Scientists mark 10th anniversary of ocean acidification research
A decade of scientific research into how ocean acidification is affecting New Zealand waters has led to far greater understanding of the vulnerability of our marine ecosystems, according to a newly published review.
However, projecting what might happen to marine species, including those crucial to New Zealand such as pāua and mussels, will require the development of advanced ecosystem modelling that accounts for the complex nature of our coastal waters.
It’s been 10 years since NZ scientists first started exploring the impacts of changing ocean chemistry as a result of increased uptake of carbon dioxide.
Now those same scientists have summarised their findings, examined the threat ocean acidification poses to our highly diverse coastal and open ocean waters, and spelt out the need for new research to more accurately predict what will happen in the future.
Pinpointing knowledge gaps
The paper has just been published in the New Zealand Journal of Marine and Freshwater Research and lead author, NIWA marine biogeochemist Professor Cliff Law, says it is aimed at informing both scientists and decision makers about what has been done, and what still needs to be achieved.
“It’s important that after a decade of research, we identify where the research is going and pinpoint the knowledge gaps,” Prof Law says.
“Ten years ago we were doing basic experiments, now we’re looking at everything together—how changing temperatures, pH levels, nutrient run-off and turbidity for example, are affecting our coastal waters. It’s got more and more complicated as it’s gone on but what we know is that New Zealand waters are already exposed to ocean acidification and will be subject to further pH stress in the future.”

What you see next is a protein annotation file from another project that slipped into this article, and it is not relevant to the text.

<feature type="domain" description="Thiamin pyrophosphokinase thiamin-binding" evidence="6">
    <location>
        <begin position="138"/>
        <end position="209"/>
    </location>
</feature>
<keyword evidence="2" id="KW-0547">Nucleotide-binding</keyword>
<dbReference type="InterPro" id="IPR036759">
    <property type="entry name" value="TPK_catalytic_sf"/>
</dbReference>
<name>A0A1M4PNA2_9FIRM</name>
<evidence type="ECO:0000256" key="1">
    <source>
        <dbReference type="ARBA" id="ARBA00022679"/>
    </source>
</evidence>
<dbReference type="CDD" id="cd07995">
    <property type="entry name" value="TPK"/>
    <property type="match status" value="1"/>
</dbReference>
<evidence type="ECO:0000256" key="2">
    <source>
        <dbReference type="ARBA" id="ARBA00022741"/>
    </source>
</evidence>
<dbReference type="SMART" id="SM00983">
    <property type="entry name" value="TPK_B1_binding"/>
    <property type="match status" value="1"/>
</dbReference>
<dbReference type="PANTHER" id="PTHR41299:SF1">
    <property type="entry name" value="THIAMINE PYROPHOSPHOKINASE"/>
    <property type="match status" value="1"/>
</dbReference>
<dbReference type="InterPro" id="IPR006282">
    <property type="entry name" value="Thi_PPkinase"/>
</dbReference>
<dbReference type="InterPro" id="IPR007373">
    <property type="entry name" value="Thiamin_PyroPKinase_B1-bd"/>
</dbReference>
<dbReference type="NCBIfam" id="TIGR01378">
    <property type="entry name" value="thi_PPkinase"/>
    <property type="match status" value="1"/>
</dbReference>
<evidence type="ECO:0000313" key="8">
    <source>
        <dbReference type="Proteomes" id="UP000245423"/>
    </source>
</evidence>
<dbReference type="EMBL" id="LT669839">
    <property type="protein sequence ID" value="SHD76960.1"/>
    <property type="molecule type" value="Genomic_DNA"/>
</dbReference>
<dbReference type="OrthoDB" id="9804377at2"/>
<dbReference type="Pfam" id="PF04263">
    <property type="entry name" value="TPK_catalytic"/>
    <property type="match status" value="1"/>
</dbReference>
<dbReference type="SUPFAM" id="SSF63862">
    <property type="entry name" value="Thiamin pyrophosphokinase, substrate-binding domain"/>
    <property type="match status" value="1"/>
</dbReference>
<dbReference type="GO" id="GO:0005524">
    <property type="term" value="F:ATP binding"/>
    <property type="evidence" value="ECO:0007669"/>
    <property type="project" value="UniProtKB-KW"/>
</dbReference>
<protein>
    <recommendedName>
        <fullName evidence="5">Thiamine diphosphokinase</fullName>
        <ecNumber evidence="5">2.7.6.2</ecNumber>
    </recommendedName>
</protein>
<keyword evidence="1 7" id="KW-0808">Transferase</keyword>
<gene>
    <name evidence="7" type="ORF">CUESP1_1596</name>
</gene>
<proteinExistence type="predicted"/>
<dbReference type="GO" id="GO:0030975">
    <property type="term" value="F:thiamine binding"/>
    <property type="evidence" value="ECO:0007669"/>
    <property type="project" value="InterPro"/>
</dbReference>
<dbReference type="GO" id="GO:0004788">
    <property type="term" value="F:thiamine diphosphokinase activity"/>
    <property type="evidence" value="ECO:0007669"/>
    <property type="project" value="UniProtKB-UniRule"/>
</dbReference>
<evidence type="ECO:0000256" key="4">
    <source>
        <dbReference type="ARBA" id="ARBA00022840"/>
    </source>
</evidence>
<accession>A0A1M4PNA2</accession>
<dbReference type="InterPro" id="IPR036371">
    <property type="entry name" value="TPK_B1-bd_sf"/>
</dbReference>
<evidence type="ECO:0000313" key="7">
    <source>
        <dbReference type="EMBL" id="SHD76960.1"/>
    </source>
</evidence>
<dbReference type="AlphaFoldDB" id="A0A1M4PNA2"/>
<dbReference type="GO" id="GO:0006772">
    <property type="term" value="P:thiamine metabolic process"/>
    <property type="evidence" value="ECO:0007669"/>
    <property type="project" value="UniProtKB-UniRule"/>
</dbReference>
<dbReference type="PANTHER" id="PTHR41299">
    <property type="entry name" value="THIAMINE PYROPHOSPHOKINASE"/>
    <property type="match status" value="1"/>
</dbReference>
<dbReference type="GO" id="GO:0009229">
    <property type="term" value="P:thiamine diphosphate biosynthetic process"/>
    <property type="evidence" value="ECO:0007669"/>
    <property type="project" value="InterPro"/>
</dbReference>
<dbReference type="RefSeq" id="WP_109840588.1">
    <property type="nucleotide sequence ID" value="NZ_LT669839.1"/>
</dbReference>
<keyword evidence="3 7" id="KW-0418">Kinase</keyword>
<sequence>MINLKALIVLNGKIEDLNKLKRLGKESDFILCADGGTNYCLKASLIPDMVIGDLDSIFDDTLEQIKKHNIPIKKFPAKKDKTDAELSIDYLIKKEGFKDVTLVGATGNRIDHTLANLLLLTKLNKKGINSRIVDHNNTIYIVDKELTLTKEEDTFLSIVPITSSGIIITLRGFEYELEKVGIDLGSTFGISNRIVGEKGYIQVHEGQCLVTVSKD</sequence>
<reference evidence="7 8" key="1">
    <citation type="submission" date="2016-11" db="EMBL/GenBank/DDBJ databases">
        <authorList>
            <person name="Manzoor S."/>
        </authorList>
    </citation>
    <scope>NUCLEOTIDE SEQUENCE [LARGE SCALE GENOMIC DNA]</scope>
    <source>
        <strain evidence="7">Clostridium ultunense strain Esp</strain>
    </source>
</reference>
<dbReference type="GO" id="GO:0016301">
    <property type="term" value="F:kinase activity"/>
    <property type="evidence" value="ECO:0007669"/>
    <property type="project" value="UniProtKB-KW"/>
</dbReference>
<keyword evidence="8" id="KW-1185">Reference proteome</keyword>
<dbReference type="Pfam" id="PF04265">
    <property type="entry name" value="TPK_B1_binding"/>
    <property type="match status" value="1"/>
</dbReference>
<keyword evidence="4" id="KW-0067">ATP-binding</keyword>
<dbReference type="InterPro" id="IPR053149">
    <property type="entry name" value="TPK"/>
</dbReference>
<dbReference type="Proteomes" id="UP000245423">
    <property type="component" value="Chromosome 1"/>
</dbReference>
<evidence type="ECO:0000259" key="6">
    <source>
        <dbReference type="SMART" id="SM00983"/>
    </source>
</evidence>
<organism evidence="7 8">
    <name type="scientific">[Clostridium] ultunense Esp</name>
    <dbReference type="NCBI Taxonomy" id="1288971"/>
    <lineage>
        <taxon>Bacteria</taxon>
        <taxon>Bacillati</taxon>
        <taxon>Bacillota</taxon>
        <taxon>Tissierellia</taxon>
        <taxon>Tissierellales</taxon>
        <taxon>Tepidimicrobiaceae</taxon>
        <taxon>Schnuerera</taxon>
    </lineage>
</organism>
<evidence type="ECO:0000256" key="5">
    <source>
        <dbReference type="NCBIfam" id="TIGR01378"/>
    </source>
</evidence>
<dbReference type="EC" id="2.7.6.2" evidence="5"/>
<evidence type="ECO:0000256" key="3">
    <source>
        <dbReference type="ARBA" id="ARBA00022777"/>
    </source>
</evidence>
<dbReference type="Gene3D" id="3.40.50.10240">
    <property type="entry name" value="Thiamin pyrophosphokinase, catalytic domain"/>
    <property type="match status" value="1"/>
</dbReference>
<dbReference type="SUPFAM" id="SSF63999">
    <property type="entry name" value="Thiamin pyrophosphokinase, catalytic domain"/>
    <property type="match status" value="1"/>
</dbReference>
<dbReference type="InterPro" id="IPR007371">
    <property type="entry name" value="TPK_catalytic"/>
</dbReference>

Marine life responses to ocean acidification
NIWA scientists have been aided in their research by the Munida transect time series, a 20-year record of pH measurements taken along a 65km line in the open ocean off Otago. This has shown the water acidifying at the same rate as carbon dioxide levels have risen in the atmosphere, and is the only time series of its kind in the Southern Hemisphere.
However, while the paper shows that marine organisms exhibit a wide variety of responses to ocean acidification, Prof Law says there has been only limited research into the resilience of marine organisms, that have carbonate shells such as shellfish, cold-water corals and some algae and plankton may be particularly challenged by ocean acidification.
Ongoing research into ocean acidification includes a four-year collaborative programme called CARIM, or Coastal Acidification, Rate Impacts and Management. Led by NIWA, it aims to establish the scale of acidification and how it is affecting New Zealand coastal ecosystems.
Monitoring is happening in the Firth of Thames, Karitane and Nelson bays, with experiments specifically looking at the sensitivity of different life stages of iconic species like green-lipped mussels, pāua and snapper. CARIM is also investigating the indirect impacts on food and habitat availability.
“We want to understand whether different life stages of these key species are affected by lower pH and how other factors in the environment might influence this impact. Coastal waters are the most variable in their natural pH levels; they are where we get the most benefits in terms of food, recreation and other amenities, yet also where we affect the ocean most.
Resilience and vulnerability research needed
Prof Law says there is a need to find out whether coastal areas will be more resilient or vulnerable as ocean acidification intensifies, and also whether measures, such as selective breeding of shellfish, could help.
The paper concludes that while scientists are informed on the potential direct impacts of ocean acidification on a range of marine organisms, they lack insight into ecosystem interactions which is critical to developing models and projections that will help with mitigation and adaptation.
“We are looking for tools and solutions as well as conducting research to determine if there is something we can do at the local level,” Prof Law says. “The outcome will be better models, allowing more accurate predictions of the impacts of acidification in coastal waters, as well as management options for stakeholders.”
Professor Cliff Law, Principal Scientist - Marine Biogeochemistry, Ocean Atmosphere